Sold into slavery: Urmila’s fight for justice in Nepal
At the fragile age of 6, Urmila’s life changed forever. She was sold into domestic slavery, forcing her out of school and robbing her of her youth. Urmila spent the next 12 years as a domestic slave in Nepal’s kamlahari slave system. It began when her parents traded their daughter to pay off debt. They thought she would get the chance to study, but instead, Urmila was forced to perform endless chores, every day, for years.
Kamlahari is a bonded labour system that sees girls as young as 6 working as maids in wealthy homes in Nepal. Too often, the girls are far from home, isolated and vulnerable to physical violence and sexual abuse.
Fighting for justice and girls’ education
Take a look at Urmila’s life in photos:
After years of exploitation, Urmila was freed and began leading the fight to abolish Nepal’s illegal kamlahari slave system. She teamed up with Plan’s Kamlahari Abolition Project to help rescue and protect girls, just like her.
Although the kamlahari practice is prohibited under Nepal’s legal framework, the law has been largely ignored and ineffective when protecting girls who fall into slavery. That is, until now.
Breaking news: Nepal moves to abolish kamlahari slave system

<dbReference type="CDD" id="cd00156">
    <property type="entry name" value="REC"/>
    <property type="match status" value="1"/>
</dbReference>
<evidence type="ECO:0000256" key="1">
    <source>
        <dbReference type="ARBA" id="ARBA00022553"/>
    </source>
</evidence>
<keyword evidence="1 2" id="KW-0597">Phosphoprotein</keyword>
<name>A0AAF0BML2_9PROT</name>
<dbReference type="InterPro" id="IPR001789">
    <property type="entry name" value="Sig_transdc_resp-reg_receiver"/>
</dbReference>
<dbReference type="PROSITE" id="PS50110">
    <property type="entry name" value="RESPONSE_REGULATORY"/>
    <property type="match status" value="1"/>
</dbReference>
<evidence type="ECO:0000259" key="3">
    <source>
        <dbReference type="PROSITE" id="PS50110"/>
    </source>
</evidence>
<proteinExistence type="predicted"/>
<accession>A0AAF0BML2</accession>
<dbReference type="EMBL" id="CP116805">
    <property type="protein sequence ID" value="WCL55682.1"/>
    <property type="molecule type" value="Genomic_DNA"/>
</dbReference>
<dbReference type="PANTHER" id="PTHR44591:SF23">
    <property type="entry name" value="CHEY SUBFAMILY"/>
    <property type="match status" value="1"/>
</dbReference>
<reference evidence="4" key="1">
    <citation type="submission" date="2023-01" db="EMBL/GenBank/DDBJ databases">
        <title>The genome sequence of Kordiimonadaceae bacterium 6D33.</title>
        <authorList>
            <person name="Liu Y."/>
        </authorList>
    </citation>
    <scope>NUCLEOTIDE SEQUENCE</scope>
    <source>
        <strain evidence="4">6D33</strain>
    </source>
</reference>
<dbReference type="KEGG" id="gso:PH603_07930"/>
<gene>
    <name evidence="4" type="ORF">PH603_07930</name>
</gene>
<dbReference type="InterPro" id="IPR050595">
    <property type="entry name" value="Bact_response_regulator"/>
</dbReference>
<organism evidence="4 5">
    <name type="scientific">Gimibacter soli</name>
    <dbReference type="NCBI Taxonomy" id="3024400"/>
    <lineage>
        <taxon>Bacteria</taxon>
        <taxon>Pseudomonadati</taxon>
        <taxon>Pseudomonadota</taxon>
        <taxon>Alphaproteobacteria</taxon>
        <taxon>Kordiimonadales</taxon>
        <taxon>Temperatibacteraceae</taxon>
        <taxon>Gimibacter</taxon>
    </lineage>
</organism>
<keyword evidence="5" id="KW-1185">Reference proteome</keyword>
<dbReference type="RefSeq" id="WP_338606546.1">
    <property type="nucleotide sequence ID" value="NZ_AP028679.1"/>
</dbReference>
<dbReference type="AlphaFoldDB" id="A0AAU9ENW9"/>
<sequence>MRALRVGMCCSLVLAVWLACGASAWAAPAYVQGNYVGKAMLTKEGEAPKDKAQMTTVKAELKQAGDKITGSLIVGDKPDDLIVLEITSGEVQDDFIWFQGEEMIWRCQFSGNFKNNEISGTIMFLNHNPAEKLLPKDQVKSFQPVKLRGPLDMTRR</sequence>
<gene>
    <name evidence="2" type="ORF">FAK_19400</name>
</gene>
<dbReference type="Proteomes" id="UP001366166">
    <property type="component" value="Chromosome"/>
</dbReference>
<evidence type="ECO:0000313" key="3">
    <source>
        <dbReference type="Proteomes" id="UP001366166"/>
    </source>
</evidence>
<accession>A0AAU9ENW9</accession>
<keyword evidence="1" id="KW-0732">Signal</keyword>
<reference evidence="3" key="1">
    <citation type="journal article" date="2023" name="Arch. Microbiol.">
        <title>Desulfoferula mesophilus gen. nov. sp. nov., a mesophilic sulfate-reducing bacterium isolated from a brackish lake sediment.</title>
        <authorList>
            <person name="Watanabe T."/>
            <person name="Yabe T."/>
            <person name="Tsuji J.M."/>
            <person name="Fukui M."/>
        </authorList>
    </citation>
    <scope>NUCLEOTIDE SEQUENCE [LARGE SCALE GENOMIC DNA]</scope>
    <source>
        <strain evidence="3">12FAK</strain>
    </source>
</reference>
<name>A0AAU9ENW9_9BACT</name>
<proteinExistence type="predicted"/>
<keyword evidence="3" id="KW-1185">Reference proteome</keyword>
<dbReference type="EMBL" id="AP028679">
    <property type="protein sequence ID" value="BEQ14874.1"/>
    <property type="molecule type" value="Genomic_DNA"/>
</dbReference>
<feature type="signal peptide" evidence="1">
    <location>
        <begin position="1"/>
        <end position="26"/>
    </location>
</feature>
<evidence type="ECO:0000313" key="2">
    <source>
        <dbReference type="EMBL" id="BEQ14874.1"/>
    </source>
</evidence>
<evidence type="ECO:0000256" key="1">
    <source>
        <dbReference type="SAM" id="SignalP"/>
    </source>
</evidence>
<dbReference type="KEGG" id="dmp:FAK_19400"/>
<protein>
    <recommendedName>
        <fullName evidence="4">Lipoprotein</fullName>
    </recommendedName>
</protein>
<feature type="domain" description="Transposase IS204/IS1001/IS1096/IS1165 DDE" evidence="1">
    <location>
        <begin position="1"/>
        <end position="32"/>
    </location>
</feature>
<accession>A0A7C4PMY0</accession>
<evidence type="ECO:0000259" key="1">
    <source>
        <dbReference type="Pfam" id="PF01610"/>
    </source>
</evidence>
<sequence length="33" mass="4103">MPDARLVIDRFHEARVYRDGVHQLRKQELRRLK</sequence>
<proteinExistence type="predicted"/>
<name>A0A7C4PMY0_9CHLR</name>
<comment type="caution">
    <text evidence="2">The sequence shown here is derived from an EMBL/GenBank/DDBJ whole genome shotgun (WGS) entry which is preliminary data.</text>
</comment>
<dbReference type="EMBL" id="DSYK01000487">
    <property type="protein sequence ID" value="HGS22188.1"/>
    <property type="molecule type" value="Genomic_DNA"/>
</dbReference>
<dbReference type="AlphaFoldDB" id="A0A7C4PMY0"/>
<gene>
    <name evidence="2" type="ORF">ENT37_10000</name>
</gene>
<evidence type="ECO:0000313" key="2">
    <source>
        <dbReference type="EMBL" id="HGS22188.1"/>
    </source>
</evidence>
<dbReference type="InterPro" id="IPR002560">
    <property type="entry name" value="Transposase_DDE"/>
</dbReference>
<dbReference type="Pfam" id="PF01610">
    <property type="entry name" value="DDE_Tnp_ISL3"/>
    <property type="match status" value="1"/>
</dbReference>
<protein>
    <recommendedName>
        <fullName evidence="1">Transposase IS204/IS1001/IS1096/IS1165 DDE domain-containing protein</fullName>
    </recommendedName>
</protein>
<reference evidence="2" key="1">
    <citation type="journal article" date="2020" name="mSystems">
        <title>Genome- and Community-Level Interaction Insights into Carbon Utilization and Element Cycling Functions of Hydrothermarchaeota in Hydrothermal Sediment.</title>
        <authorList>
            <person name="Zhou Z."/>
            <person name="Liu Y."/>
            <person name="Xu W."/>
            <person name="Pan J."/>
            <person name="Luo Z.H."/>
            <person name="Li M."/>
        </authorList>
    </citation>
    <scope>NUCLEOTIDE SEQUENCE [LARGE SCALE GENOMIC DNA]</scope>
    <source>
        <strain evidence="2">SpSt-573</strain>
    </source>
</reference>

In late July, Nepal’s government formally announced the abolition of the harmful kamlahari practice. Plan welcomed the news and urged the government to follow through with legal action against those who continue to hire girls as child servants.
“This is a significant step in the right direction and it could not come at a better time,” says Donal Keane, Plan’s Country Director in Nepal.
“What we are seeing now is a direct result of the tireless campaigning of young women, like Urmila, who have taken a stand against a practice that exploits thousands of Nepal’s girls and often denies them their right to an education,” adds Keane.
A passionate advocate for change
Urmila, 22, has lived a life filled with unexpected injustices that have tested her courage. Most recently she was hospitalized after being knocked unconscious during a scuffle at an anti-kamlahari demonstration in Kathmandu, Nepal http://www.youtube.com/watch?v=ybPT454R9FA. Urmila has since recovered from the incident.
But her courage has not gone unnoticed. Urmila was recently given a Youth Courage Award for Education by the UN Special Envoy for Global Education, Gordon Brown. And today, major steps have been made to finally abolish the kamlahari slave system in Nepal. A big step in the right direction, thanks to advocates like Urmila.
“We never imagined that we would hear such a great declaration from the highest level of the Nepali government,” says Urmila. “This is the outcome of about a decade’s worth of efforts that have made us all very happy.”
You can show your support for Urmila and raise your hand for girls’ education today!